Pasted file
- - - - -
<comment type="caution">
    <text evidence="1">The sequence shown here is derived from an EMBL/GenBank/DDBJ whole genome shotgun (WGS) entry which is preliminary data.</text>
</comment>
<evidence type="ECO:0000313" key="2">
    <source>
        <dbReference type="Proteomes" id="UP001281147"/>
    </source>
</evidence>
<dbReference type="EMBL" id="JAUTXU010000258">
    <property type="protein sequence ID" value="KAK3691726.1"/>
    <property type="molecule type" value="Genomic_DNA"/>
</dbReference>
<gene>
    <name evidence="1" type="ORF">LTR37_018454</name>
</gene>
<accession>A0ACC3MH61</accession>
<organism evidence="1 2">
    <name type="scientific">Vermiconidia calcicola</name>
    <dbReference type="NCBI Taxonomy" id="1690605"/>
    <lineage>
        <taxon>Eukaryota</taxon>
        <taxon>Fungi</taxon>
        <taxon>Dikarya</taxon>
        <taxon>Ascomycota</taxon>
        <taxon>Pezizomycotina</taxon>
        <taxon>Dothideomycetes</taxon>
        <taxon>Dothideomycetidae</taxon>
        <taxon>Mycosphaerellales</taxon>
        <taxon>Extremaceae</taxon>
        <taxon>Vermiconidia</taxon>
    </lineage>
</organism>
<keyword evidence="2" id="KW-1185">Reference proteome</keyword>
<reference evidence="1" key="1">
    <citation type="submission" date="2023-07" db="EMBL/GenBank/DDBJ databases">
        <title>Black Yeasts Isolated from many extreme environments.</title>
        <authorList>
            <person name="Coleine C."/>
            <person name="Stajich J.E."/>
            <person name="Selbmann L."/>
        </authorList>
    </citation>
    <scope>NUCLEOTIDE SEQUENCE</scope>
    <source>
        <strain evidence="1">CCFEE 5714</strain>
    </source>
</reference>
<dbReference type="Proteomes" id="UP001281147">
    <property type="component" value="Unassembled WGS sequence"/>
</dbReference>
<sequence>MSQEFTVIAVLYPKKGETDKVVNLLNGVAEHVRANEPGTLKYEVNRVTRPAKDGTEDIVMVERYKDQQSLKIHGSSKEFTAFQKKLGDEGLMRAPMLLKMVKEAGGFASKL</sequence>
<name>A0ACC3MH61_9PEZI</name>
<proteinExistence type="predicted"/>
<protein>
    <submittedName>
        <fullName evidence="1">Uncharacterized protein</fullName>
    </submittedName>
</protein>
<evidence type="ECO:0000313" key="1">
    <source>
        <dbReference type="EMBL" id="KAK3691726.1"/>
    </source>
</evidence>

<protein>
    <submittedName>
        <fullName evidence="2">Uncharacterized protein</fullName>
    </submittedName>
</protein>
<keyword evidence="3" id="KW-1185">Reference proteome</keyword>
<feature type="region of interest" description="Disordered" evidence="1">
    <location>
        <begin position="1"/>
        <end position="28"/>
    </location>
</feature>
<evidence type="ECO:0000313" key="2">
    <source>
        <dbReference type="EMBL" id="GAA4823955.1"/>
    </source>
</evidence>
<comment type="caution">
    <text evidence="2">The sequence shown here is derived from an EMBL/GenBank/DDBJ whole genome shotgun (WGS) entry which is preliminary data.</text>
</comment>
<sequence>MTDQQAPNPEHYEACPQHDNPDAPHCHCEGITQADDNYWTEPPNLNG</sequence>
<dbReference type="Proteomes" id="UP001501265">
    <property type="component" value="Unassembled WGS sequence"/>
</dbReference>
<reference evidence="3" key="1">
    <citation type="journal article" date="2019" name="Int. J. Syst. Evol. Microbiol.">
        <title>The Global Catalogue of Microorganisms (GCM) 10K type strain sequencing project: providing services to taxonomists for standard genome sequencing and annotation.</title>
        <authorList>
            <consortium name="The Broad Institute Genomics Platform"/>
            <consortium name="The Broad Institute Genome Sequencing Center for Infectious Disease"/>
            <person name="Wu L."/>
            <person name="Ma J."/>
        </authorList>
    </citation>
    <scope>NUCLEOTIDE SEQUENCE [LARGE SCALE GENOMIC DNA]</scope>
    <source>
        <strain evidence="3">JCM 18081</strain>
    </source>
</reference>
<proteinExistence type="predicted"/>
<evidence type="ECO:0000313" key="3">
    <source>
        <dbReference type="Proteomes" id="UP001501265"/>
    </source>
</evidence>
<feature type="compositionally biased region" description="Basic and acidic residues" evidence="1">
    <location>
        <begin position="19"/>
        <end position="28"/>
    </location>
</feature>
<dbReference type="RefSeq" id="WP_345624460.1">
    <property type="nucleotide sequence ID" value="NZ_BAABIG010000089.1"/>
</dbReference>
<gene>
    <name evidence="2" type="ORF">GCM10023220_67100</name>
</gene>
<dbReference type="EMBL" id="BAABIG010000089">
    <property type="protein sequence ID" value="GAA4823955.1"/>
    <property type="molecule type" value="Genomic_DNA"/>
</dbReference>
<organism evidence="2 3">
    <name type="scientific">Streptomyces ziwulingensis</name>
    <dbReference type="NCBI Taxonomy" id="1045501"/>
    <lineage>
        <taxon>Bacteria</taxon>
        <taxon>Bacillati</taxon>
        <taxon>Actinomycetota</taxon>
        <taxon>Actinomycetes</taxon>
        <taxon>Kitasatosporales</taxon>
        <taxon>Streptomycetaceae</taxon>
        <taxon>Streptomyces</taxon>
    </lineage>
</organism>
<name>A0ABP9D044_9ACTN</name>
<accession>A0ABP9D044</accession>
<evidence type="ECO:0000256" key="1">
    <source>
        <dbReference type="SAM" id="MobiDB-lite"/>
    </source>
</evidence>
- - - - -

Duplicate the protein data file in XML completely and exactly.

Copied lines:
<comment type="caution">
    <text evidence="1">The sequence shown here is derived from an EMBL/GenBank/DDBJ whole genome shotgun (WGS) entry which is preliminary data.</text>
</comment>
<evidence type="ECO:0000313" key="2">
    <source>
        <dbReference type="Proteomes" id="UP001281147"/>
    </source>
</evidence>
<dbReference type="EMBL" id="JAUTXU010000258">
    <property type="protein sequence ID" value="KAK3691726.1"/>
    <property type="molecule type" value="Genomic_DNA"/>
</dbReference>
<gene>
    <name evidence="1" type="ORF">LTR37_018454</name>
</gene>
<accession>A0ACC3MH61</accession>
<organism evidence="1 2">
    <name type="scientific">Vermiconidia calcicola</name>
    <dbReference type="NCBI Taxonomy" id="1690605"/>
    <lineage>
        <taxon>Eukaryota</taxon>
        <taxon>Fungi</taxon>
        <taxon>Dikarya</taxon>
        <taxon>Ascomycota</taxon>
        <taxon>Pezizomycotina</taxon>
        <taxon>Dothideomycetes</taxon>
        <taxon>Dothideomycetidae</taxon>
        <taxon>Mycosphaerellales</taxon>
        <taxon>Extremaceae</taxon>
        <taxon>Vermiconidia</taxon>
    </lineage>
</organism>
<keyword evidence="2" id="KW-1185">Reference proteome</keyword>
<reference evidence="1" key="1">
    <citation type="submission" date="2023-07" db="EMBL/GenBank/DDBJ databases">
        <title>Black Yeasts Isolated from many extreme environments.</title>
        <authorList>
            <person name="Coleine C."/>
            <person name="Stajich J.E."/>
            <person name="Selbmann L."/>
        </authorList>
    </citation>
    <scope>NUCLEOTIDE SEQUENCE</scope>
    <source>
        <strain evidence="1">CCFEE 5714</strain>
    </source>
</reference>
<dbReference type="Proteomes" id="UP001281147">
    <property type="component" value="Unassembled WGS sequence"/>
</dbReference>
<sequence>MSQEFTVIAVLYPKKGETDKVVNLLNGVAEHVRANEPGTLKYEVNRVTRPAKDGTEDIVMVERYKDQQSLKIHGSSKEFTAFQKKLGDEGLMRAPMLLKMVKEAGGFASKL</sequence>
<name>A0ACC3MH61_9PEZI</name>
<proteinExistence type="predicted"/>
<protein>
    <submittedName>
        <fullName evidence="1">Uncharacterized protein</fullName>
    </submittedName>
</protein>
<evidence type="ECO:0000313" key="1">
    <source>
        <dbReference type="EMBL" id="KAK3691726.1"/>
    </source>
</evidence>

<protein>
    <submittedName>
        <fullName evidence="2">Uncharacterized protein</fullName>
    </submittedName>
</protein>
<keyword evidence="3" id="KW-1185">Reference proteome</keyword>
<feature type="region of interest" description="Disordered" evidence="1">
    <location>
        <begin position="1"/>
        <end position="28"/>
    </location>
</feature>
<evidence type="ECO:0000313" key="2">
    <source>
        <dbReference type="EMBL" id="GAA4823955.1"/>
    </source>
</evidence>
<comment type="caution">
    <text evidence="2">The sequence shown here is derived from an EMBL/GenBank/DDBJ whole genome shotgun (WGS) entry which is preliminary data.</text>
</comment>
<sequence>MTDQQAPNPEHYEACPQHDNPDAPHCHCEGITQADDNYWTEPPNLNG</sequence>
<dbReference type="Proteomes" id="UP001501265">
    <property type="component" value="Unassembled WGS sequence"/>
</dbReference>
<reference evidence="3" key="1">
    <citation type="journal article" date="2019" name="Int. J. Syst. Evol. Microbiol.">
        <title>The Global Catalogue of Microorganisms (GCM) 10K type strain sequencing project: providing services to taxonomists for standard genome sequencing and annotation.</title>
        <authorList>
            <consortium name="The Broad Institute Genomics Platform"/>
            <consortium name="The Broad Institute Genome Sequencing Center for Infectious Disease"/>
            <person name="Wu L."/>
            <person name="Ma J."/>
        </authorList>
    </citation>
    <scope>NUCLEOTIDE SEQUENCE [LARGE SCALE GENOMIC DNA]</scope>
    <source>
        <strain evidence="3">JCM 18081</strain>
    </source>
</reference>
<proteinExistence type="predicted"/>
<evidence type="ECO:0000313" key="3">
    <source>
        <dbReference type="Proteomes" id="UP001501265"/>
    </source>
</evidence>
<feature type="compositionally biased region" description="Basic and acidic residues" evidence="1">
    <location>
        <begin position="19"/>
        <end position="28"/>
    </location>
</feature>
<dbReference type="RefSeq" id="WP_345624460.1">
    <property type="nucleotide sequence ID" value="NZ_BAABIG010000089.1"/>
</dbReference>
<gene>
    <name evidence="2" type="ORF">GCM10023220_67100</name>
</gene>
<dbReference type="EMBL" id="BAABIG010000089">
    <property type="protein sequence ID" value="GAA4823955.1"/>
    <property type="molecule type" value="Genomic_DNA"/>
</dbReference>
<organism evidence="2 3">
    <name type="scientific">Streptomyces ziwulingensis</name>
    <dbReference type="NCBI Taxonomy" id="1045501"/>
    <lineage>
        <taxon>Bacteria</taxon>
        <taxon>Bacillati</taxon>
        <taxon>Actinomycetota</taxon>
        <taxon>Actinomycetes</taxon>
        <taxon>Kitasatosporales</taxon>
        <taxon>Streptomycetaceae</taxon>
        <taxon>Streptomyces</taxon>
    </lineage>
</organism>
<name>A0ABP9D044_9ACTN</name>
<accession>A0ABP9D044</accession>
<evidence type="ECO:0000256" key="1">
    <source>
        <dbReference type="SAM" id="MobiDB-lite"/>
    </source>
</evidence>